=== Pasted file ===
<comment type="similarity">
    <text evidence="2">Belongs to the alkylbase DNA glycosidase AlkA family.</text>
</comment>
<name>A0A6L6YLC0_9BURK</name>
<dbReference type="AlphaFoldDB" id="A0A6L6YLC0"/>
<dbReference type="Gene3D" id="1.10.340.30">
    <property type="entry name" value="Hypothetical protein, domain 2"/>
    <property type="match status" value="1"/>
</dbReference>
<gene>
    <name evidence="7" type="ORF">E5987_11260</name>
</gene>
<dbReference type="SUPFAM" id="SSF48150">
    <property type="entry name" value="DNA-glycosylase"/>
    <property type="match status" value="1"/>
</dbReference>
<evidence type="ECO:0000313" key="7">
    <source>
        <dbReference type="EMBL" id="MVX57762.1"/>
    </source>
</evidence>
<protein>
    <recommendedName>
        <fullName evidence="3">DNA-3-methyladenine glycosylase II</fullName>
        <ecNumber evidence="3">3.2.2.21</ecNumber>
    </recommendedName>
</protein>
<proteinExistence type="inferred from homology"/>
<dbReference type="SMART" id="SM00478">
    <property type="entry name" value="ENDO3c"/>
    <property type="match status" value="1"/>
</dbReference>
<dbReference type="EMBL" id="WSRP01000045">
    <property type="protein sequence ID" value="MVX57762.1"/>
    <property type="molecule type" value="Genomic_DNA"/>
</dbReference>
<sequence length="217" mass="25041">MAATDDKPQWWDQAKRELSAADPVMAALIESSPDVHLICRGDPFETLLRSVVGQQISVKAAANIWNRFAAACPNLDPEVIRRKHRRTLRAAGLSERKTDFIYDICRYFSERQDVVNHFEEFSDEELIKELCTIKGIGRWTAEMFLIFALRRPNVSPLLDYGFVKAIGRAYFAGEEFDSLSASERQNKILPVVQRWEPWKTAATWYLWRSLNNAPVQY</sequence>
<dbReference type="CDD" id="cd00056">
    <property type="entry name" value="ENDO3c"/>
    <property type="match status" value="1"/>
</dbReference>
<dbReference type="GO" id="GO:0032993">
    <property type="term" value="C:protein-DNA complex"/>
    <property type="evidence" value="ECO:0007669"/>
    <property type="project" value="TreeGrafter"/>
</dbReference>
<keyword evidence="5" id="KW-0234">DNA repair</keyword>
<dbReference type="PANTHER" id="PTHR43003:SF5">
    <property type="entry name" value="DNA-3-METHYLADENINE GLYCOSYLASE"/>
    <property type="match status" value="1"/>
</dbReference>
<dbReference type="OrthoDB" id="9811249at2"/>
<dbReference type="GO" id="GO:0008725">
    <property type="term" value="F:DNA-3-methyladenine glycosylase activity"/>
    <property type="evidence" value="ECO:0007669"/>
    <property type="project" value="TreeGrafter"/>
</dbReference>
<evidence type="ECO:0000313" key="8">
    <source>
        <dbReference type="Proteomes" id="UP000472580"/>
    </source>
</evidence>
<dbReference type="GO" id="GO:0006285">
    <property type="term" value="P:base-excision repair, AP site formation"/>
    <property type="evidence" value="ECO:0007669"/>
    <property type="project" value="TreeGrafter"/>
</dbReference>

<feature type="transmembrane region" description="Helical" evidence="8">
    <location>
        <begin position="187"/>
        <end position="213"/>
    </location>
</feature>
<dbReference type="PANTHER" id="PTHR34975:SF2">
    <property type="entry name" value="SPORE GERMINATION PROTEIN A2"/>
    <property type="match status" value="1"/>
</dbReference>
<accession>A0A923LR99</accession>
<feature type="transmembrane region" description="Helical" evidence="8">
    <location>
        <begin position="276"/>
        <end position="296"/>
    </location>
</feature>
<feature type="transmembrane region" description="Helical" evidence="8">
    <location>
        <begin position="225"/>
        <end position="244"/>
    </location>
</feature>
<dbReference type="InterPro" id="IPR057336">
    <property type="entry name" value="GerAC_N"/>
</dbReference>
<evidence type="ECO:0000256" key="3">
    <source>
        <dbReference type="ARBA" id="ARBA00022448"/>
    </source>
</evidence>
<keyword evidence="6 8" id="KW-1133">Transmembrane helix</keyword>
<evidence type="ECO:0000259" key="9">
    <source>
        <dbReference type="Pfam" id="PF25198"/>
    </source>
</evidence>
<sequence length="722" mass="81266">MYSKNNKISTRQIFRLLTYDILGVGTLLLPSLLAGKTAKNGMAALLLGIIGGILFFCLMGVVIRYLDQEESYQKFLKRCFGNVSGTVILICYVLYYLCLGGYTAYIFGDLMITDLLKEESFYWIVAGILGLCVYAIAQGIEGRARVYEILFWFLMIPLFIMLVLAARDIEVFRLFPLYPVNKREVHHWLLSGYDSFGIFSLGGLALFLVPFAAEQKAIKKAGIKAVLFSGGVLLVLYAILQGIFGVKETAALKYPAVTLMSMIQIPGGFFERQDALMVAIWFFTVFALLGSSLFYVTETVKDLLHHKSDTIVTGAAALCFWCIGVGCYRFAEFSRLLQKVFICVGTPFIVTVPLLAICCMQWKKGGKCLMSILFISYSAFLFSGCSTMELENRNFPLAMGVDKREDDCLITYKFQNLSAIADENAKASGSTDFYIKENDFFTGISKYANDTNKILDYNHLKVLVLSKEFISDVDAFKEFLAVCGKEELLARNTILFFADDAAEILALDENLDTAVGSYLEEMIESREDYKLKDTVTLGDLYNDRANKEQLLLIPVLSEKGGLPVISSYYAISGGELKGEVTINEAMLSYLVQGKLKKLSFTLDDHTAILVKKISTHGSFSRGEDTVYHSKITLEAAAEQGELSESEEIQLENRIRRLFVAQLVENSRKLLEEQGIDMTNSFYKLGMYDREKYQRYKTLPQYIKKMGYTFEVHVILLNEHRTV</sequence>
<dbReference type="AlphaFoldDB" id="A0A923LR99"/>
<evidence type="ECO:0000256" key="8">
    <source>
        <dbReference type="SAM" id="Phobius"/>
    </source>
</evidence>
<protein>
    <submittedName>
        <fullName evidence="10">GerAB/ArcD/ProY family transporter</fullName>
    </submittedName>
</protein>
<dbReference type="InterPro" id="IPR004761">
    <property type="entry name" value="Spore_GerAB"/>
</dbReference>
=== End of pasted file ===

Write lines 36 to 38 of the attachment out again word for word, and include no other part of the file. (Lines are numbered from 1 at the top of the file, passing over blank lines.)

</dbReference>
<sequence length="217" mass="25041">MAATDDKPQWWDQAKRELSAADPVMAALIESSPDVHLICRGDPFETLLRSVVGQQISVKAAANIWNRFAAACPNLDPEVIRRKHRRTLRAAGLSERKTDFIYDICRYFSERQDVVNHFEEFSDEELIKELCTIKGIGRWTAEMFLIFALRRPNVSPLLDYGFVKAIGRAYFAGEEFDSLSASERQNKILPVVQRWEPWKTAATWYLWRSLNNAPVQY</sequence>
<dbReference type="CDD" id="cd00056">